Wednesday, February 24th


Samuel G. Freedman: “The AIDS Reporting of Jeff Schmalz and How It Transformed The NY Times”

“Dying Words: The AIDS Reporting of Jeff Schmalz and How It Transformed The New York Times,” was released on December 1, 2015, to coincide with World AIDS Day. The multimedia project is an audio documentary with a companion book about the groundbreaking journalist who covered the AIDS epidemic as he was dying of the disease.

Schmalz’s work is credited with changing The New York Times’ coverage of gay issues. The New York Times of today – publishing same-sex wedding announcements, editorializing in favor of marriage equality and covering LGBT issues in more and more depth – is the fruition of changes that Jeff helped set into motion. Now, 22 years after he died at age 39, his contributions have been largely forgotten. 

“Dying Words” is based on original interviews with Anna Quindlen, Arthur Sulzberger, Jr. and Adam Moss, among other leading journalists, and it draws on Jeff’s own interviews with such figures as Bill Clinton, Magic Johnson, Mary Fisher, Larry Kramer, and Randy Shilts.

This book—and the companion audio documentary co-produced by Kerry Donahue and hosted by Rachel Maddow, available through PRX—preserve Jeff Schmalz’s legacy and confirm his profound effect on American journalism.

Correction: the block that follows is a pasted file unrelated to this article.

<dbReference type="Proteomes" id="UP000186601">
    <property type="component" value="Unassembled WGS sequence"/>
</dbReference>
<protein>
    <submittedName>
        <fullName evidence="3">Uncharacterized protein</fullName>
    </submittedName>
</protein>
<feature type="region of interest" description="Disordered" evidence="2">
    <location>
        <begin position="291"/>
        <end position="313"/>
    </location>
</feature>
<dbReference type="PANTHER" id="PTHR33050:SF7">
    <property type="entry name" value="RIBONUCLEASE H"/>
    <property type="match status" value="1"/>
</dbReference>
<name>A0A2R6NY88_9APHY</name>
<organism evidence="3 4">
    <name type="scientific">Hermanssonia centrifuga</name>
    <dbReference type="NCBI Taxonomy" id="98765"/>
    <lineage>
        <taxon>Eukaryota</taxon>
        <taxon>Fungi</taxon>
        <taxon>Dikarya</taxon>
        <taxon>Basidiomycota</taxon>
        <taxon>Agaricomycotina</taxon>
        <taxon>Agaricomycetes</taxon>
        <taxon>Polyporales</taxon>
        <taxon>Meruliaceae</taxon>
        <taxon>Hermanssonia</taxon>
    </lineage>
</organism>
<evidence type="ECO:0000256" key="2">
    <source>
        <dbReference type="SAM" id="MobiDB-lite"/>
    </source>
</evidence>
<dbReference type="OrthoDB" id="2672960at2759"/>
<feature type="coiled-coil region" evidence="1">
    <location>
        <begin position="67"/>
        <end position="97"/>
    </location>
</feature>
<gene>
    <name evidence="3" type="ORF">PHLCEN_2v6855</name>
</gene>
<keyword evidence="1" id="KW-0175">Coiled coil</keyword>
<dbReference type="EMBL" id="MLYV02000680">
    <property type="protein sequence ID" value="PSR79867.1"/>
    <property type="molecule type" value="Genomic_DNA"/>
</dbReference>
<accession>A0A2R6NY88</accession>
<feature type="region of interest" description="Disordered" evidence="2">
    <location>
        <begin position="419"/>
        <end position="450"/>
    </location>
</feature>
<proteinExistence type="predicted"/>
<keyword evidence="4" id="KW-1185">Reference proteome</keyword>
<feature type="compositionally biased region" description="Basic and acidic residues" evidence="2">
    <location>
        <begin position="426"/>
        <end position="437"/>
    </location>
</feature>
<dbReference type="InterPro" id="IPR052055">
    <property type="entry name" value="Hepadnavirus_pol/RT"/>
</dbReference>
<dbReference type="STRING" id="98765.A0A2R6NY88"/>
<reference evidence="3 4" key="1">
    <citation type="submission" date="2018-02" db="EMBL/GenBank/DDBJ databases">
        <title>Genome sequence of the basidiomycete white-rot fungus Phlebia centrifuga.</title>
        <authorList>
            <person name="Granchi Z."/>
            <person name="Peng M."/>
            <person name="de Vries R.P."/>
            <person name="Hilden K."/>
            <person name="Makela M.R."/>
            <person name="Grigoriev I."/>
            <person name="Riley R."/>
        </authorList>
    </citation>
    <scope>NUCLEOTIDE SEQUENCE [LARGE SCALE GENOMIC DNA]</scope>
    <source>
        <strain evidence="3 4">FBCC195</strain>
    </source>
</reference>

Samuel G. Freedman is an award-winning author, columnist, and professor. A columnist for The New York Times and a professor at Columbia University, and he is the author of seven acclaimed books. He has been a finalist for the National Book Award and the Pulitzer Prize, and has won the Helen Bernstein Award for Excellence in Journalism and the National Jewish Book Award.

Moderated by lecturer David Tuller of UC Berkeley’s joint master’s program in public health and journalism.

For more information go to: http://dyingwordsproject.com/

The book is available to order here: http://press.journalism.cuny.edu/views and will be sold at the event.

This event is part of a series of events sponsored by Kaiser Permanente co-sponsored by the School of Public Health at UC Berkeley. 

*** RSVP to the event here ***

Cost: Free, but tax-deductible donations to our depleted events fund are greatly appreciated. 


Columbia Journalism Review: The man who transformed how The New York Times covers the gay community 

On The Media: Dying Words


Berkeley Graduate School of Journalism


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